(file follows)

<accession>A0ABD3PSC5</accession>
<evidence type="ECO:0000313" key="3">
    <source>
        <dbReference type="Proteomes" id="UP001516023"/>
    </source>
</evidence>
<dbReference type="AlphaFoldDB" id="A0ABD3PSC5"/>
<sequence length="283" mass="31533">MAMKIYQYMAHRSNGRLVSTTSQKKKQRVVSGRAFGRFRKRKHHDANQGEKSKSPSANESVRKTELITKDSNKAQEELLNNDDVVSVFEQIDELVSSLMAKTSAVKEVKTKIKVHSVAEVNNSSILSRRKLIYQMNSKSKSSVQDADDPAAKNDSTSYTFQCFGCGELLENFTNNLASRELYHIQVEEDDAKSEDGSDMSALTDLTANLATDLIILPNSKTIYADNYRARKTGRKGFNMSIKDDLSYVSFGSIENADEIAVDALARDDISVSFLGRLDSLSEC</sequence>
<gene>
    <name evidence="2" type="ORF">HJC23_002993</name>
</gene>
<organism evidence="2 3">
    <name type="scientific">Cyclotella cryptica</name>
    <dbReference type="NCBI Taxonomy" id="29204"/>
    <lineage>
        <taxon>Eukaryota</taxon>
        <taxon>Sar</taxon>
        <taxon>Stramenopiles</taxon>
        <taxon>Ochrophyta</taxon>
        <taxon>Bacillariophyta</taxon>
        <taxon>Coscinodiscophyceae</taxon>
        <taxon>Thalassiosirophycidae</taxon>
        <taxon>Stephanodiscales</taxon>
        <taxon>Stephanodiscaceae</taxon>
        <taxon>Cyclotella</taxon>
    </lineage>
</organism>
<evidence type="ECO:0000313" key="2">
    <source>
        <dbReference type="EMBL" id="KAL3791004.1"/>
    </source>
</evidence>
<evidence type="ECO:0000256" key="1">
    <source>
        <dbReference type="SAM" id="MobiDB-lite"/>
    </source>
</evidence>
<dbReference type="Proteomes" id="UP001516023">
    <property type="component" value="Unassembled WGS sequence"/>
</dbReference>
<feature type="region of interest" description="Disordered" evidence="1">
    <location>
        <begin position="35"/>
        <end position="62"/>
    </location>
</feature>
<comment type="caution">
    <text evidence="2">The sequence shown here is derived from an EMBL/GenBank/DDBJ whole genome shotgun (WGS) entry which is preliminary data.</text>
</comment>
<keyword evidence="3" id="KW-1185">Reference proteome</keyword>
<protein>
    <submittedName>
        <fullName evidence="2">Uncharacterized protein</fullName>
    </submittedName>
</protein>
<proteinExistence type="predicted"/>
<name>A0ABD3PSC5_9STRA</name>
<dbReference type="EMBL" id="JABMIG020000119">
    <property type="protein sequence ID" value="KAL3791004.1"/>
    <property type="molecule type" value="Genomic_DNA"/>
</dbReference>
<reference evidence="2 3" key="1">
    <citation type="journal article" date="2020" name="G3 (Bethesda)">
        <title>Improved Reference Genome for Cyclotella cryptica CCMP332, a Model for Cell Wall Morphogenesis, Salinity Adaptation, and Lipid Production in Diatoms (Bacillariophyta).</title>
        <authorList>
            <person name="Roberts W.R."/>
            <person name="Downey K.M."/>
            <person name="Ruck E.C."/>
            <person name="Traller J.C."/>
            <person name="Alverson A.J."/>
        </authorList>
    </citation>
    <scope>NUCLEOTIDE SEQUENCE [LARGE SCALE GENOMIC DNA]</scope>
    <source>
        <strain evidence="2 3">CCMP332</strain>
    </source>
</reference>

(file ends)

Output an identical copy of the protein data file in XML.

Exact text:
<accession>A0ABD3PSC5</accession>
<evidence type="ECO:0000313" key="3">
    <source>
        <dbReference type="Proteomes" id="UP001516023"/>
    </source>
</evidence>
<dbReference type="AlphaFoldDB" id="A0ABD3PSC5"/>
<sequence length="283" mass="31533">MAMKIYQYMAHRSNGRLVSTTSQKKKQRVVSGRAFGRFRKRKHHDANQGEKSKSPSANESVRKTELITKDSNKAQEELLNNDDVVSVFEQIDELVSSLMAKTSAVKEVKTKIKVHSVAEVNNSSILSRRKLIYQMNSKSKSSVQDADDPAAKNDSTSYTFQCFGCGELLENFTNNLASRELYHIQVEEDDAKSEDGSDMSALTDLTANLATDLIILPNSKTIYADNYRARKTGRKGFNMSIKDDLSYVSFGSIENADEIAVDALARDDISVSFLGRLDSLSEC</sequence>
<gene>
    <name evidence="2" type="ORF">HJC23_002993</name>
</gene>
<organism evidence="2 3">
    <name type="scientific">Cyclotella cryptica</name>
    <dbReference type="NCBI Taxonomy" id="29204"/>
    <lineage>
        <taxon>Eukaryota</taxon>
        <taxon>Sar</taxon>
        <taxon>Stramenopiles</taxon>
        <taxon>Ochrophyta</taxon>
        <taxon>Bacillariophyta</taxon>
        <taxon>Coscinodiscophyceae</taxon>
        <taxon>Thalassiosirophycidae</taxon>
        <taxon>Stephanodiscales</taxon>
        <taxon>Stephanodiscaceae</taxon>
        <taxon>Cyclotella</taxon>
    </lineage>
</organism>
<evidence type="ECO:0000313" key="2">
    <source>
        <dbReference type="EMBL" id="KAL3791004.1"/>
    </source>
</evidence>
<evidence type="ECO:0000256" key="1">
    <source>
        <dbReference type="SAM" id="MobiDB-lite"/>
    </source>
</evidence>
<dbReference type="Proteomes" id="UP001516023">
    <property type="component" value="Unassembled WGS sequence"/>
</dbReference>
<feature type="region of interest" description="Disordered" evidence="1">
    <location>
        <begin position="35"/>
        <end position="62"/>
    </location>
</feature>
<comment type="caution">
    <text evidence="2">The sequence shown here is derived from an EMBL/GenBank/DDBJ whole genome shotgun (WGS) entry which is preliminary data.</text>
</comment>
<keyword evidence="3" id="KW-1185">Reference proteome</keyword>
<protein>
    <submittedName>
        <fullName evidence="2">Uncharacterized protein</fullName>
    </submittedName>
</protein>
<proteinExistence type="predicted"/>
<name>A0ABD3PSC5_9STRA</name>
<dbReference type="EMBL" id="JABMIG020000119">
    <property type="protein sequence ID" value="KAL3791004.1"/>
    <property type="molecule type" value="Genomic_DNA"/>
</dbReference>
<reference evidence="2 3" key="1">
    <citation type="journal article" date="2020" name="G3 (Bethesda)">
        <title>Improved Reference Genome for Cyclotella cryptica CCMP332, a Model for Cell Wall Morphogenesis, Salinity Adaptation, and Lipid Production in Diatoms (Bacillariophyta).</title>
        <authorList>
            <person name="Roberts W.R."/>
            <person name="Downey K.M."/>
            <person name="Ruck E.C."/>
            <person name="Traller J.C."/>
            <person name="Alverson A.J."/>
        </authorList>
    </citation>
    <scope>NUCLEOTIDE SEQUENCE [LARGE SCALE GENOMIC DNA]</scope>
    <source>
        <strain evidence="2 3">CCMP332</strain>
    </source>
</reference>